Fidel Castro demanded that the Peruvian government immediately hand over the people who had forcibly entered the diplomatic headquarters. To have pleased him, long jail sentences and execution by firing squad undoubtedly would have been the sanctions applied. But the government of Peru did not agree, and the Cuban regime adopted a measure that, like the others taken in those days, made it seem to their proxies that the ball had been placed in the opponent’s court.

The Measures Taken by Fidel
Fidel Castro ordered the withdrawal of protection and monitoring from around the diplomatic headquarters, inciting all Cubans who wanted to emigrate to enter it. Very soon, thousands of people from all the cities and towns of the country crammed into the place turning it into a tangible reservoir of the discontent that now was sapping society.

The increase in the number of countrymen who wanted to emigrate was made evident, and the government, with the objective of discouraging the exits that it had sponsored, made terror its deterrent method par excellence. It was the first time that acts of repudiation were applied on the Cuban public stage. The beatings and humiliations abounded everywhere. The masses, encouraged by powerful groups and directed by individuals of doubtful social behavior, violated the most basic norms of respect for human dignity, and the country lived through several weeks of fascist practices that kept it on edge until the international community strongly protested.

The government demanded the refugees in the embassy and all those who desired to emigrate to present themselves at their places of employment or study in order to be given leave. The unemployed had to seek the document from the CDRs (Committees in Defense of the Revolution). That was the indispensable requisite in order to obtain the exit permit, and it would allow the mobs to intercept the petitioners in order to attack them.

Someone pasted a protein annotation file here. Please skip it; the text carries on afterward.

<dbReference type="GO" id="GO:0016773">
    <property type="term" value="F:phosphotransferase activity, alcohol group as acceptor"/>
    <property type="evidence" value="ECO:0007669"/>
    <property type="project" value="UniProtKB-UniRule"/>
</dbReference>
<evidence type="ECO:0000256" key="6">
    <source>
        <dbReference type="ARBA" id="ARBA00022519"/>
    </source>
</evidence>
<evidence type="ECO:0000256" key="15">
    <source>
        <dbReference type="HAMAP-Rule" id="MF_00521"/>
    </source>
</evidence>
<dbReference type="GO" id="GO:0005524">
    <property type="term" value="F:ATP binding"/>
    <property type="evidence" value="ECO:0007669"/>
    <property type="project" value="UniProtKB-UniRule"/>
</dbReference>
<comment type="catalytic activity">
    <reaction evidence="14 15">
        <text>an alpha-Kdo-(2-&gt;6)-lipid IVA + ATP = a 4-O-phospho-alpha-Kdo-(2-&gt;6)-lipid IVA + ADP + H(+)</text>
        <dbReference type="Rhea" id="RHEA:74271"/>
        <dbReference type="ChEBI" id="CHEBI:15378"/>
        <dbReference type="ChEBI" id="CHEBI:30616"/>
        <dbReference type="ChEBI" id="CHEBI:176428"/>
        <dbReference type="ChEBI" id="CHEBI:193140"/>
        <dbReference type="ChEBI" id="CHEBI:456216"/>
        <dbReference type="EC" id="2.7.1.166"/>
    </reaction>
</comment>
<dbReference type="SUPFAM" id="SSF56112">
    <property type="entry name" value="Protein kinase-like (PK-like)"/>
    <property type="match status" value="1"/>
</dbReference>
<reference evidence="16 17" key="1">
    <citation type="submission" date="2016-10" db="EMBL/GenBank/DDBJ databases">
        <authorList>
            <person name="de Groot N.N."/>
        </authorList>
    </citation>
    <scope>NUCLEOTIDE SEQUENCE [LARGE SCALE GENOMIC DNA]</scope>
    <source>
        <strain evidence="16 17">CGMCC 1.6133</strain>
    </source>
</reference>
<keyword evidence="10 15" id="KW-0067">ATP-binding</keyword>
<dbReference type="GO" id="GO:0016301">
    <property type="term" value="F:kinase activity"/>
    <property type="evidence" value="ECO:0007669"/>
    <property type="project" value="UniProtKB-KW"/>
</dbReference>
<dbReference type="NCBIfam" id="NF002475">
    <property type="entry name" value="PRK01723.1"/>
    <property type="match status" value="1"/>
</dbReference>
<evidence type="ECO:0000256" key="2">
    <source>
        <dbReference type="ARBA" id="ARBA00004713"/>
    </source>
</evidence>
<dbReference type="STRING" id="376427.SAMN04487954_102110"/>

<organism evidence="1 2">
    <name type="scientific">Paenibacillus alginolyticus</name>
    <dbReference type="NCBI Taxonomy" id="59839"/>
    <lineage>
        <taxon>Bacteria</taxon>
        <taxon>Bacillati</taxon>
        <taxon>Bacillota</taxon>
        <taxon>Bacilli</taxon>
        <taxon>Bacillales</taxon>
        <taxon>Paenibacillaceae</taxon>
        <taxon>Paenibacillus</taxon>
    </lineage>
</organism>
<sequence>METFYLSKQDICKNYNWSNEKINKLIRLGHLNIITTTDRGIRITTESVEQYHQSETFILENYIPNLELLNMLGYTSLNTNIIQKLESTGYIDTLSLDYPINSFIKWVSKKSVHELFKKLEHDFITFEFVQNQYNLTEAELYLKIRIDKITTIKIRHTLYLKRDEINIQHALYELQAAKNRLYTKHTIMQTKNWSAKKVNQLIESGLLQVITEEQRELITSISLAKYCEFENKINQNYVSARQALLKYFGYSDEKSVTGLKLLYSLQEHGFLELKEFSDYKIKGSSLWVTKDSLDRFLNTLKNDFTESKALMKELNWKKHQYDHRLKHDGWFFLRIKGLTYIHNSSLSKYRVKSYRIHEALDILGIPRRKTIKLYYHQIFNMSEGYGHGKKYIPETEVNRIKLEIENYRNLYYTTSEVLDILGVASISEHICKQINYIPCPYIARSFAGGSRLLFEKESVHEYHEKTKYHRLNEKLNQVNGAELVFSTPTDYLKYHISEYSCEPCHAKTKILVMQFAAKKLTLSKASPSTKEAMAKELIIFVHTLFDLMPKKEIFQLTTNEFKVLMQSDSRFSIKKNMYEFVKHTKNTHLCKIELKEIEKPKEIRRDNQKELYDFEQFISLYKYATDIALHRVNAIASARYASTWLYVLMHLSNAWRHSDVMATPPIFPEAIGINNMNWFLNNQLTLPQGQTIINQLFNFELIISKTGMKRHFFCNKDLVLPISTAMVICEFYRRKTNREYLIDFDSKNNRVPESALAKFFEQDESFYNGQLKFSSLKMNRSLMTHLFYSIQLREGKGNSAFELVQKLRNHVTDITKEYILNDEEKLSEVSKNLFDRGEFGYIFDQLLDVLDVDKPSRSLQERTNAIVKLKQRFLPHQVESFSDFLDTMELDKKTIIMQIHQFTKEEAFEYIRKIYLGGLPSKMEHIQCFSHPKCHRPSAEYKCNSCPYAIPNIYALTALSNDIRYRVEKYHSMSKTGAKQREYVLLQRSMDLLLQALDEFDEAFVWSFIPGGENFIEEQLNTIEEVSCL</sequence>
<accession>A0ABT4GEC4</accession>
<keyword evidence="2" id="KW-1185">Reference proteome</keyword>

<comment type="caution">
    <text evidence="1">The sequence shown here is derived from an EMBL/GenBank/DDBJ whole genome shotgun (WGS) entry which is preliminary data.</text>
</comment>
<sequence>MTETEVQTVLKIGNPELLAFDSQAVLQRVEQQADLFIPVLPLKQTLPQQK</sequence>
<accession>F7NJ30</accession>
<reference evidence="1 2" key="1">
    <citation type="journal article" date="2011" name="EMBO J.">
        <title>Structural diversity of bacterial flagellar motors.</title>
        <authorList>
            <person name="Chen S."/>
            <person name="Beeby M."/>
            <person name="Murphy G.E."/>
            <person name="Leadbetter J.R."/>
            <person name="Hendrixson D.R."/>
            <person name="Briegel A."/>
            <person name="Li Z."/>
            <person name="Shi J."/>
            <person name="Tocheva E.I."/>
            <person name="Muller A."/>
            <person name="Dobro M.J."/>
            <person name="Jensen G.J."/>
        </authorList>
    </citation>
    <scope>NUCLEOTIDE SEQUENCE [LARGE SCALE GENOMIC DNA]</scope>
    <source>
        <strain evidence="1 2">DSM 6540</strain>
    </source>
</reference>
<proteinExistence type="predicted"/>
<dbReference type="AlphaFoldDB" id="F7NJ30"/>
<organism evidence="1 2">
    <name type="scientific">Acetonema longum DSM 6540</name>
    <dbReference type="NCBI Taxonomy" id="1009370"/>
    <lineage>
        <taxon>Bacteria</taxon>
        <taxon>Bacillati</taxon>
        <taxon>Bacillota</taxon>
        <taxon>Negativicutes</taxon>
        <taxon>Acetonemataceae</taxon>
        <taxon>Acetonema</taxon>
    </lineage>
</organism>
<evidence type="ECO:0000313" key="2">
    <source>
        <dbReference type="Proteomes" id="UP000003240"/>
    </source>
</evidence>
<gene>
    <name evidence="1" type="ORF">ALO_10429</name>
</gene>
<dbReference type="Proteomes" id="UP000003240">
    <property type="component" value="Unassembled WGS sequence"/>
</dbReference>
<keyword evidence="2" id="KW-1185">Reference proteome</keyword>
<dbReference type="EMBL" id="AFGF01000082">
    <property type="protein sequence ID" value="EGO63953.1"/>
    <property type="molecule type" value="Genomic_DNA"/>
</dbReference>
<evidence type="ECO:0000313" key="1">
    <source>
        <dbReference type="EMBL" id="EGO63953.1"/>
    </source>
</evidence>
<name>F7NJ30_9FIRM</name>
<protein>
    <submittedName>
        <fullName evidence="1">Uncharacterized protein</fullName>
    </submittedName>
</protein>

Another Shameless Political Action

Some years had to pass to have access to other reports and above all to read and listen to the irrefutable testimonies on Radio Marti and right here, in order to understand the magnitude of the events and the perversity of the government in those demeaning days of our history.

With the single purpose of getting the advantage in a confrontation where he would always be seen as the victim due to the political, military, economic and moral grandeur of the opponent, Fidel Castro took dangerous offenders from the jails and put them in the embassy in order to create chaos, and then he demanded that the boats that came in search of relatives take these people as well. Together with them travelled not a few mentally ill, it was later learned.

It was a clever move, but of ephemeral value and revealing of the unethical essence of the regime whose immediate objective was to discredit the new emigrants, whom the government elite called “scum.” But also it tried to clean out the Cuban jails and export to the US potential disruptive social elements that Hollywood would portray in popular films like Scarface.

Time Relentlessly Passed

Thirty-five years after these events — which came to be known in the United States as the Mariel Boatlift — many of the Cubans who were catalogued as “scum,” thanks to their honest work and a society that is not perfect but that does guarantee all human liberties, enjoy a life in the US where maybe nostalgia for the home country occupies an important place, but one in which they live according to their way of thinking, with dignity.